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|Drug War Costs Vs Drug Use Costs ($billions)|
|Cost of Drug War1||Cost of Drug Use|
|Year||Total Cost||Sub-total||% of Total||Sub-total||% of Total|
* - that's over one trillion dollars people!
1 - Cost of Drug War includes the federal drug budget (minus the already included "supply reduction" costs reflected in the ONDCP study).
Shocked? I hope so. If we divide the alledged, assumed, and in some cases flat out invented "costs" of drug use in America, the picture that emerges is a lot different than the one handed to us by the ONDCP study from which all the data presented in this report is taken.
First, here's a listing dividing the costs of drug use into two piles:
Health Care Costs - 60% of health care costs are accounted for by Community-Based Treatment programs and treating those HIV/AIDS patients claimed as drug-related. In 2000, this total was estimated at approximately $9 billion.
Premature Death - frankly, this is a "bogus" cost, as it's based on all deaths called drug-related (even those caused by pharmaceuticals), but mostly because it is an estimate of lifetime earnings lost by those who died. To keep it in perspective would require that this number be prorated to cover the extended number of years the person may have otherwise been alive.
Institutionalization/Hospitalization - these costs are said to be the cost in lost earnings of those in drug treatment programs.
Victim's Productivity - the cost of lost wages by victims of drug-related crime.
Crime victim's property damage - the cost of damage done to the property of the victims of drug-related crime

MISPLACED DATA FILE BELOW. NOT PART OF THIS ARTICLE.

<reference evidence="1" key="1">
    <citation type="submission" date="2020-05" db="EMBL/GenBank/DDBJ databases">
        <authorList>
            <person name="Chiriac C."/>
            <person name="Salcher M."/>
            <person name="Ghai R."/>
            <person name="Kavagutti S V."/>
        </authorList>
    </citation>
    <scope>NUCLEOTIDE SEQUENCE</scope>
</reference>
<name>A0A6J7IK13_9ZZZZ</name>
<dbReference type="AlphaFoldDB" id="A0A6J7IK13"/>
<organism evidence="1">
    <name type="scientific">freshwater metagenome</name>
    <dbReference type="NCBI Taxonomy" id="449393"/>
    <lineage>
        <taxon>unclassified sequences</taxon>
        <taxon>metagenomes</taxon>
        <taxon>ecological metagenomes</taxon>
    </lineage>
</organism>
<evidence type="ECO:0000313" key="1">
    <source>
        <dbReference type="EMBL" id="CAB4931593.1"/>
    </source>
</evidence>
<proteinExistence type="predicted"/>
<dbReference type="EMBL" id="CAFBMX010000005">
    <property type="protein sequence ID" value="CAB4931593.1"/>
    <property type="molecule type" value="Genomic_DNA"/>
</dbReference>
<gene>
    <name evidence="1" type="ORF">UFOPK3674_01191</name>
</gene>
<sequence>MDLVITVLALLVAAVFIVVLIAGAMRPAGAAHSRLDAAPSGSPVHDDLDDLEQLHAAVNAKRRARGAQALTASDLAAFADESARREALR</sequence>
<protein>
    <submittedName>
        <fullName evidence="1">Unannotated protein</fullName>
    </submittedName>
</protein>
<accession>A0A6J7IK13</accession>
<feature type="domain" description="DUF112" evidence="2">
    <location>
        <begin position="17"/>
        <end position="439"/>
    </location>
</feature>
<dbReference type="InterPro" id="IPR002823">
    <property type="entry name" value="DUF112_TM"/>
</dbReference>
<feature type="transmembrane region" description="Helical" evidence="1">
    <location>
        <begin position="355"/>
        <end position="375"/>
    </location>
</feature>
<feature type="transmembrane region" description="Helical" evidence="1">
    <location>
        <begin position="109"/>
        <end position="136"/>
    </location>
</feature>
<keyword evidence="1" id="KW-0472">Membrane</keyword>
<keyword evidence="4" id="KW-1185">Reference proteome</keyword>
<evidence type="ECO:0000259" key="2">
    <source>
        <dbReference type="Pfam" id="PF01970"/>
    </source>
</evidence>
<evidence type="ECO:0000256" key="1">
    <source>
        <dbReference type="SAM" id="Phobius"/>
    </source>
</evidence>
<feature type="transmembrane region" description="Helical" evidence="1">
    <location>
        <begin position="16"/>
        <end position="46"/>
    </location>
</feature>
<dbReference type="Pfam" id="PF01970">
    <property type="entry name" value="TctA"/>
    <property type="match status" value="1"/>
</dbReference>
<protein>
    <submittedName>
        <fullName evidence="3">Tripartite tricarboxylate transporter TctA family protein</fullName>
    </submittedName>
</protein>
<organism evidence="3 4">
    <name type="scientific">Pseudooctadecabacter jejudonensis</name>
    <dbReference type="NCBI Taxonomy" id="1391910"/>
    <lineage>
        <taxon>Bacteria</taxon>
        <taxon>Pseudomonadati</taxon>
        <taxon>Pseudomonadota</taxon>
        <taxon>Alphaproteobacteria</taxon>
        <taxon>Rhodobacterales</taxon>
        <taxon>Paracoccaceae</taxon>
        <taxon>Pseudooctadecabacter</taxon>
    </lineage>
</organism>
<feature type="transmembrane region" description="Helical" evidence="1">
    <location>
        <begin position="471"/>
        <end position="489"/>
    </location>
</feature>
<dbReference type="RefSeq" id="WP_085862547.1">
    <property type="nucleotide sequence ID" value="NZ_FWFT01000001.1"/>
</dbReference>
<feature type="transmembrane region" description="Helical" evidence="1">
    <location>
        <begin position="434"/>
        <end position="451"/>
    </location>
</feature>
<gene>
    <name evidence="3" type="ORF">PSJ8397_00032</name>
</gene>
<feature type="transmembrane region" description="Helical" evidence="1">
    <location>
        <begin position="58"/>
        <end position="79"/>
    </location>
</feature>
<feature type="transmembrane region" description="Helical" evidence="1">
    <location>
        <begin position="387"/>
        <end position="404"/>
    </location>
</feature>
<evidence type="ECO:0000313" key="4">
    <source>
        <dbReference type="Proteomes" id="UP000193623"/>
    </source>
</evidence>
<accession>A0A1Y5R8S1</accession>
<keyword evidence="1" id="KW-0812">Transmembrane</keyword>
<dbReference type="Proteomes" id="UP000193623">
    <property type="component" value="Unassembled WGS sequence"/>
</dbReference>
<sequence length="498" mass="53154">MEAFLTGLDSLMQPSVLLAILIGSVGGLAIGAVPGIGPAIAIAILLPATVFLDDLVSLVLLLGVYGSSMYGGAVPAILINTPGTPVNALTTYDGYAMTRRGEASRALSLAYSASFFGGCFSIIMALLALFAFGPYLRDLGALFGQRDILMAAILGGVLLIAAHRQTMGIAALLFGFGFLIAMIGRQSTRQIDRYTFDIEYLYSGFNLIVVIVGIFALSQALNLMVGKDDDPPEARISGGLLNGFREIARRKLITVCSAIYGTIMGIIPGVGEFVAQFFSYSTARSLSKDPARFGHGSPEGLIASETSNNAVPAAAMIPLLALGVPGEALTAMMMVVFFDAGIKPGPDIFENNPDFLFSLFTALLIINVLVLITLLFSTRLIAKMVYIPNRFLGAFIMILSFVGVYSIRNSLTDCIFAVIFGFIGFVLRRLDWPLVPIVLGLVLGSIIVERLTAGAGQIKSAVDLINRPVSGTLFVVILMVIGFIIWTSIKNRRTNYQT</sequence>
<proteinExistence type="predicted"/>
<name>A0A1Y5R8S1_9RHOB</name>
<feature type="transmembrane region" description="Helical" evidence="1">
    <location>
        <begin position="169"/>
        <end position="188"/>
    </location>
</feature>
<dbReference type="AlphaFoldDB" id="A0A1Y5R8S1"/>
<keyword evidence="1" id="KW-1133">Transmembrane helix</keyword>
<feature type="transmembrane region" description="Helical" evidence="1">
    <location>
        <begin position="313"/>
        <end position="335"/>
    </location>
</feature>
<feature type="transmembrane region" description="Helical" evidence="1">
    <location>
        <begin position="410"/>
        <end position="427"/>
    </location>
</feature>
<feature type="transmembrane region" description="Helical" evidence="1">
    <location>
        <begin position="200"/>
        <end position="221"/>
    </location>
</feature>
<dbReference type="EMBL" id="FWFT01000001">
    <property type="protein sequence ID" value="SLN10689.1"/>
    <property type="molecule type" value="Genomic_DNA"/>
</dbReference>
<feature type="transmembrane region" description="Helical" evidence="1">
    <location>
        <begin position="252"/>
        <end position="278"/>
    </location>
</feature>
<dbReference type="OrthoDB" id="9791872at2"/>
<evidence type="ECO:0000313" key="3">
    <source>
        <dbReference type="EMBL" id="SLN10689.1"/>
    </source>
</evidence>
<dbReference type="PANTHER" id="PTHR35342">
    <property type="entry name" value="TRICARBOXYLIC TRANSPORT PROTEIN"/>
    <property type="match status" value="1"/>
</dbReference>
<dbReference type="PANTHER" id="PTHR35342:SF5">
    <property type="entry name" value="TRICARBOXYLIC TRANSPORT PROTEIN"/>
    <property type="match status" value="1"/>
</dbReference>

Social Welfare - even though the ONDCP study makes the claim that those convicted of drug offenses are not eligible to get such aid, they claim it as a cost.
Lost Wages Due to Incarceration - if these people were in jail for drug-law only violations (which represent up to 80% of all drug-related crimes) this money can only be counted as a cost of drug war. Were the drugs legal, these people could still be at their jobs.
Police Services - if the drugs were legal, then the cost of making 1.5 million drug-law arrests annually would disappear. The police services thus "lost" to society could be put to use for actual crimes.
Legal System Costs - ditto
State and Federal Corrections - ditto
Local Corrections - ditto
Federal Drug Budget - well duh!
Private Legal Costs - again, if people weren't being charged with "crimes" involving only drug-law violations, these resources would be available for others.
Drug Abuse Related Illness - this is a totally invented cost. The ONDCP study says that this number is derived by calculating the number of people who have used marijuana or cocaine for 100 times or more during their lives and multiplying that by the Bureau of Labor Statistics cost of living index. Even the people who did the study say: "changes in the number of individuals using marijuana and cocaine for more than 100 days may not be closely related to drug abuse related illness."
Crime Careers - like the number for drug abuse related illness, this one is entirely invented.
Of the costs claimed in the ONDCP study, four cost categories account for 63-67% of the total claimed costs of "drug abuse." Those four cost categories are all considered "Lost Productivity" costs:
Any way we look at the numbers, it is costing a lot more to fight drug war than drug use is supposedly costing us. As is stands now, every dollar spent trying to stop people from doing things to themselves is a dollar that could have been spent doing something else. Bear in mind too, that were these substances legal, positive cash flow from sales and taxes would result.
Worst of all, labelling people as criminals and punishing them for doing things to themselves is a "cost to society" that our Founders likely never could have imagined we'd bear.
1 The Economic Costs of Drug Abuse in the United States, 1992-1998 September 2001, p.49
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